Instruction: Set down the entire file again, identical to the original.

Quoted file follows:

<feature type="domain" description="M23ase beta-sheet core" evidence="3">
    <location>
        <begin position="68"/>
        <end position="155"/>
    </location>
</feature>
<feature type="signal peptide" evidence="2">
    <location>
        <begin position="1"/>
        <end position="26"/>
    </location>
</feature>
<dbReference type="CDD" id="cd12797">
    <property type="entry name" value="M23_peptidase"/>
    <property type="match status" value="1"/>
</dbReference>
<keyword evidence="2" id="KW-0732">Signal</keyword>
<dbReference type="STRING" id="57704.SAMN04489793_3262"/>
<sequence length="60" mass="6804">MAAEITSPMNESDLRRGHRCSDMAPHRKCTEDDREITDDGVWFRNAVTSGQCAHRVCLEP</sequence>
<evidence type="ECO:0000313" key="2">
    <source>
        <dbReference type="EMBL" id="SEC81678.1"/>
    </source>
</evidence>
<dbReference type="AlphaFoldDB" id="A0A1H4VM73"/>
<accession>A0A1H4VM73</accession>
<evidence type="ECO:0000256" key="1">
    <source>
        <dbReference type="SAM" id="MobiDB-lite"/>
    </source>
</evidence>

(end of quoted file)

<feature type="domain" description="M23ase beta-sheet core" evidence="3">
    <location>
        <begin position="68"/>
        <end position="155"/>
    </location>
</feature>
<feature type="signal peptide" evidence="2">
    <location>
        <begin position="1"/>
        <end position="26"/>
    </location>
</feature>
<dbReference type="CDD" id="cd12797">
    <property type="entry name" value="M23_peptidase"/>
    <property type="match status" value="1"/>
</dbReference>
<keyword evidence="2" id="KW-0732">Signal</keyword>
<dbReference type="STRING" id="57704.SAMN04489793_3262"/>
<sequence length="60" mass="6804">MAAEITSPMNESDLRRGHRCSDMAPHRKCTEDDREITDDGVWFRNAVTSGQCAHRVCLEP</sequence>
<evidence type="ECO:0000313" key="2">
    <source>
        <dbReference type="EMBL" id="SEC81678.1"/>
    </source>
</evidence>
<dbReference type="AlphaFoldDB" id="A0A1H4VM73"/>
<accession>A0A1H4VM73</accession>
<evidence type="ECO:0000256" key="1">
    <source>
        <dbReference type="SAM" id="MobiDB-lite"/>
    </source>
</evidence>